If bees want something done right, they’ve got to do it themselves.
Pretty much everyone is rooting for bees to overcome their current challenges.
There are lots of human efforts to help bees out.
But there’s also some new research out that says bees are doing a lot to help themselves.
The scientists at the Swiss Federal Institute of Technology Zurich were observing bumblebees for another project when they noticed that a lot of the bees were biting holes in plants’ leaves.
They weren’t sure if this was for a specific purpose or whether these were just a bunch of troublemakers, so they set up an experiment.
And it turned out they were acting deliberately.
There’s some research that shows that plants that are under stress – like, say, an insect biting holes in their leaves – will flower early.
So if bees need more pollen than they’re able to find, they bite holes in the plant leaves in an apparent effort to get them to flower.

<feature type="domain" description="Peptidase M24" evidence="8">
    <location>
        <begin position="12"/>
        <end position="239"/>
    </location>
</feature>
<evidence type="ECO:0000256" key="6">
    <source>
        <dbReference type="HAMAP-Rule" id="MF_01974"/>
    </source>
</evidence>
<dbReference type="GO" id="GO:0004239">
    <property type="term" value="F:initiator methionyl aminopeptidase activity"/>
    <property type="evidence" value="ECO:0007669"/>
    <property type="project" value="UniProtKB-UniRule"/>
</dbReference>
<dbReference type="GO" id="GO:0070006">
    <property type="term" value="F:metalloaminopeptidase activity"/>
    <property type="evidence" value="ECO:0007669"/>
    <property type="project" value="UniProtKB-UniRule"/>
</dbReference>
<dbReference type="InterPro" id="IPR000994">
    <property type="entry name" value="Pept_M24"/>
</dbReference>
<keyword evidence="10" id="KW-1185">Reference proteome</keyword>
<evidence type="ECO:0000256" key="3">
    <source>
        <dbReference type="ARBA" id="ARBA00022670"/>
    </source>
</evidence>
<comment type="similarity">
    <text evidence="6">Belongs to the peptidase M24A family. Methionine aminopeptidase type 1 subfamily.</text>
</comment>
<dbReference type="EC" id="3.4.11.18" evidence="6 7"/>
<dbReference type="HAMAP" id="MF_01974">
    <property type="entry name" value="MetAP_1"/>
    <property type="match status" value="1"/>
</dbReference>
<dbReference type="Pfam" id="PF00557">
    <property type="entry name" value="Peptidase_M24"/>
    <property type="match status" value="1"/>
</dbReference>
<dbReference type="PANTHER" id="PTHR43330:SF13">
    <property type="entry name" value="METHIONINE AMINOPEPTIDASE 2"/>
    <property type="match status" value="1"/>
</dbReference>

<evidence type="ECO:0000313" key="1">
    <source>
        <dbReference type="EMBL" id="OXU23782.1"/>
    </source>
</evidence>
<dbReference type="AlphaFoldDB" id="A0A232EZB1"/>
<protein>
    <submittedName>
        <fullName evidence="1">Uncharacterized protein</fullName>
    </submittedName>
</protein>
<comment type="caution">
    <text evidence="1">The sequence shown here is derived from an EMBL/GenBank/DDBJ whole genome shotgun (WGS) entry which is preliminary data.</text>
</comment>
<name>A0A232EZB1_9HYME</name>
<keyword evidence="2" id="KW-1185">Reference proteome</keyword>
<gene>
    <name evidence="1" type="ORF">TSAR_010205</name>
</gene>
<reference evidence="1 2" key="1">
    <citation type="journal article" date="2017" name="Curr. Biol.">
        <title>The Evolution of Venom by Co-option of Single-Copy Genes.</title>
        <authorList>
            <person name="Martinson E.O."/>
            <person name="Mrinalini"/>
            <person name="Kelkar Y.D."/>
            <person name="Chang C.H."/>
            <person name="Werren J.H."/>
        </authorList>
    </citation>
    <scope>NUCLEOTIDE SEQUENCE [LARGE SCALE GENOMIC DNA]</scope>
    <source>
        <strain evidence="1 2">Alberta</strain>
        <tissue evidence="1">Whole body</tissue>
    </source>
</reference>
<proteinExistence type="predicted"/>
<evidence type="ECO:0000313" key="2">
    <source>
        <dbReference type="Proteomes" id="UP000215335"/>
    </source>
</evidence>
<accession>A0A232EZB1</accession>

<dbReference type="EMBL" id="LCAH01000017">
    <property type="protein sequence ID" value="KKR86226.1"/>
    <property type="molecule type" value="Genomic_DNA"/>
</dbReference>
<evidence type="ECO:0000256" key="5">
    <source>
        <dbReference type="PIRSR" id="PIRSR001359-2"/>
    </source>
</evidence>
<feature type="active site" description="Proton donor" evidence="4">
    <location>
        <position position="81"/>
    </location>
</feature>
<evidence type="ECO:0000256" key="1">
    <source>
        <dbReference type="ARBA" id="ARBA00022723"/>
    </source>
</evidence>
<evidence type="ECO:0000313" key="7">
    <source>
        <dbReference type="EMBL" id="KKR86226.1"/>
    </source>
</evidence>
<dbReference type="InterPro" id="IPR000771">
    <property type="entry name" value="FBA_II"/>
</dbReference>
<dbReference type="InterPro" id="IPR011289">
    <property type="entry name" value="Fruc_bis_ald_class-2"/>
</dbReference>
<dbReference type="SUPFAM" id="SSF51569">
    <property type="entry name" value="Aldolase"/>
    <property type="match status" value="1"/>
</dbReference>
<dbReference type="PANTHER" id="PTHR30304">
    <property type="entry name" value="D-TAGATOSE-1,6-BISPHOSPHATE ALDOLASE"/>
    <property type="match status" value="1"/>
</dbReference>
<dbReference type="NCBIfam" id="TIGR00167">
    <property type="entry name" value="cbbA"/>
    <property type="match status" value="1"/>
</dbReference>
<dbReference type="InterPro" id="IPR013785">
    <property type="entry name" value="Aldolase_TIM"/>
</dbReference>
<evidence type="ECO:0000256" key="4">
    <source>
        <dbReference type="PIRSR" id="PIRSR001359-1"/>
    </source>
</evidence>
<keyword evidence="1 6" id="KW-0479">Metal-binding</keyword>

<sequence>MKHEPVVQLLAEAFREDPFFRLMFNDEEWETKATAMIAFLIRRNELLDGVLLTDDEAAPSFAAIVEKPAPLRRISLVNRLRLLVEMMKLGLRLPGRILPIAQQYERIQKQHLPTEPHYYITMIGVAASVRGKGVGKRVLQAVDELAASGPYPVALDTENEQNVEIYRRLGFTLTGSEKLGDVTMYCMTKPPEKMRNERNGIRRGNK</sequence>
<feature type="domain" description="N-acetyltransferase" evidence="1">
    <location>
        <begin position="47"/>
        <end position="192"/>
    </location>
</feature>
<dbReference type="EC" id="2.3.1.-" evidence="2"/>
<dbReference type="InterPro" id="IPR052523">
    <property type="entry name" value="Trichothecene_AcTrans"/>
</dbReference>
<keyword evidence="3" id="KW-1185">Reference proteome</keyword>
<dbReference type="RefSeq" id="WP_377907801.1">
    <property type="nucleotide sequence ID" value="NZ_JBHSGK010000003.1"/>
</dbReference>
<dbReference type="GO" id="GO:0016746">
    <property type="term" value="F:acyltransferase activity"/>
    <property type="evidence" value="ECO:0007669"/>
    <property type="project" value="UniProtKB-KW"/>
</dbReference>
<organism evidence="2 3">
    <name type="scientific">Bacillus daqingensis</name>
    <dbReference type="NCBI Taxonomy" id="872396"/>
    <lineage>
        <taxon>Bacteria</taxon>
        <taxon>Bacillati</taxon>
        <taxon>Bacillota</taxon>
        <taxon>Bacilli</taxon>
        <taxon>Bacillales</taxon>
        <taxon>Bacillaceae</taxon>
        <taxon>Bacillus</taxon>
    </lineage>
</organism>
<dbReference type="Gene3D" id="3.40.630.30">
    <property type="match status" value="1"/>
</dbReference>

And it works: the experiment found plants could flower up to a month early with help from the bees.
We don’t know yet whether it’s just the biting that does it, or whether the bees have a special chemical in their saliva that helps the process along.
But either way, it’s a pretty impressive efficiency measure for an insect known for staying busy…
Efficiency is good, but patience is also a virtue.
Take Elliot Berinstein, for whom things sometimes take longer.
Back in 2012 he ordered a container of hair cream online, and he says Canada Post just delivered it this month.
Berinstein said it actually came at a good time, since he’s at home and could use some extra hair treatment, but sadly the hair cream didn’t age well enough to use.
Bumblebees Bite Plants to Force Them to Flower (Seriously) (Scientific American)